A fireplace or solid fuel burning stove can be great.... just use it as smartly as the next system on your boat that can cause a fire, explosion, sinking, asphyxiation, etc...etc...

Enough manufacturers think they are safe enough to accept the liability...they just expect you to risk manage so you can enjoy their product.
psneeld is online now   Reply With Quote
Old 10-03-2016, 08:06 AM   #38
Guru
 
boatpoker's Avatar
 
City: Port Credit
Country: Ontario
Vessel Name: DIRT FREE
Vessel Model: Benford Fantail 38
Join Date: Sep 2012
Posts: 2,004
Quote:
Originally Posted by sdowney717 View Post
I talked with him about the co, etc... he just thinks it is not ever a problem. It is a risk, he does have a co alarm.
I asked him what happens when the wind blows, if it still works ok, and he says yes.
He does know about oxygen depletion .... right ?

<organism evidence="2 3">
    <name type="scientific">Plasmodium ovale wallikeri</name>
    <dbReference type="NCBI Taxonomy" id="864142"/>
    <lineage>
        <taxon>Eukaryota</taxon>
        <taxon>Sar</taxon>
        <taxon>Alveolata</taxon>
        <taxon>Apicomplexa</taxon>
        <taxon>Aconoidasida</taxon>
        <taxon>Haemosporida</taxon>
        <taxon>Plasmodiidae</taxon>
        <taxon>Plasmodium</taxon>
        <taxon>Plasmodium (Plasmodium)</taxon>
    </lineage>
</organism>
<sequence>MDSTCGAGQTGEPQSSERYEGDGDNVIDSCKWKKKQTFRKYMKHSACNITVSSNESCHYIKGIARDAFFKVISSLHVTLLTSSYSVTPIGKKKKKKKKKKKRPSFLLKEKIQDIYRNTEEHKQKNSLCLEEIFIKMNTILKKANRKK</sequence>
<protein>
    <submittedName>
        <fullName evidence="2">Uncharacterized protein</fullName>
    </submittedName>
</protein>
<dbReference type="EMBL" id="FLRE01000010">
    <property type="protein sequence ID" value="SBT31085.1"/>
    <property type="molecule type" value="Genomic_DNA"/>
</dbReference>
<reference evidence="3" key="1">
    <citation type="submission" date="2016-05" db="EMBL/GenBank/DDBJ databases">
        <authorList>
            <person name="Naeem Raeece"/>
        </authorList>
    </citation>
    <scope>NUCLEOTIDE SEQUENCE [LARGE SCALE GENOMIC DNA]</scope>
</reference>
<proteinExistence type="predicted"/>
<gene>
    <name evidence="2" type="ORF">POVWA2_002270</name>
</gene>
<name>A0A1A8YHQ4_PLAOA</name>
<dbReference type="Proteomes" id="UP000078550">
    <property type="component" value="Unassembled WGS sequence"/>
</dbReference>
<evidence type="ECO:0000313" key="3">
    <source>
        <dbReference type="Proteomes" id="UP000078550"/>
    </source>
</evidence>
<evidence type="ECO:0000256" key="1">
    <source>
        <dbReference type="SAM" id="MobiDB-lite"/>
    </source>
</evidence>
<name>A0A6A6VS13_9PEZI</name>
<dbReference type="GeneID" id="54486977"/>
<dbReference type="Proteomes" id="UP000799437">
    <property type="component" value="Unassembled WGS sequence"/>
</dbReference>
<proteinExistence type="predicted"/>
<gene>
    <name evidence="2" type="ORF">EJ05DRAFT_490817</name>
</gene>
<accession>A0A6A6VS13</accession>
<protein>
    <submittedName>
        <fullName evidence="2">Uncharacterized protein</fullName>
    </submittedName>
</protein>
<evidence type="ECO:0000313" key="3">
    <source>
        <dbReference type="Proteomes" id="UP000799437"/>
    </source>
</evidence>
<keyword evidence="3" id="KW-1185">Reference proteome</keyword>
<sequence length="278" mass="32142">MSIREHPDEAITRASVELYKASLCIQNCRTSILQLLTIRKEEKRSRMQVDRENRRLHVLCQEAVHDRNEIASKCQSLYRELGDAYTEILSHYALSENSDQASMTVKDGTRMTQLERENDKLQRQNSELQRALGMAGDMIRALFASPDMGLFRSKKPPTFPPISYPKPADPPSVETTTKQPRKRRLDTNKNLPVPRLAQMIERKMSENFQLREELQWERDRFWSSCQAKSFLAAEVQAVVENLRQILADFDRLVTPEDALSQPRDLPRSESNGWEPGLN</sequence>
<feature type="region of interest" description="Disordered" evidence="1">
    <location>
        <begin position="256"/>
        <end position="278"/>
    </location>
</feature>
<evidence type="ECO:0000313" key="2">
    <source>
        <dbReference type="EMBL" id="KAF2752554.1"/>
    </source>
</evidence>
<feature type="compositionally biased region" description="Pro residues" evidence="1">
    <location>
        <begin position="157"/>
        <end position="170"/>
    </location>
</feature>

He does realize his insurance policy is worthless .... right ?
And his dock neighbors know that too ..... right ?
__________________
If you can live with the consequences, go for it - wg
Y'am what I y'am an' thats' all that y'am - Popeye
As God is my witness, I thought turkey's could fly. Mr.C
boatpoker is offline   Reply With Quote
Old 10-03-2016, 08:18 AM   #39
Guru
 
City: Seaford Va on Poquoson River, VA
Country: United States
Vessel Name: Old Glory
Vessel Model: 1970 Egg Harbor 37 extended salon model
Join Date: Jan 2016
Posts: 1,290
Quote:
Originally Posted by boatpoker View Post
He does know about oxygen depletion .... right ?
He does realize his insurance policy is worthless .... right ?
And his dock neighbors know that too ..... right ?
Boats are not that tightly sealed? His is an older boat, so is mine. I have sliding 10 sliding windows each window set has 2 sliding windows, except front cabin has one sliding window on each side and a sliding door and they are not well sealed. His boat is just like mine.
I have a 1970 Egg Harbor 37 extended salon sedan cruiser, and his is a 1968 model. I like my layout much better than his layout.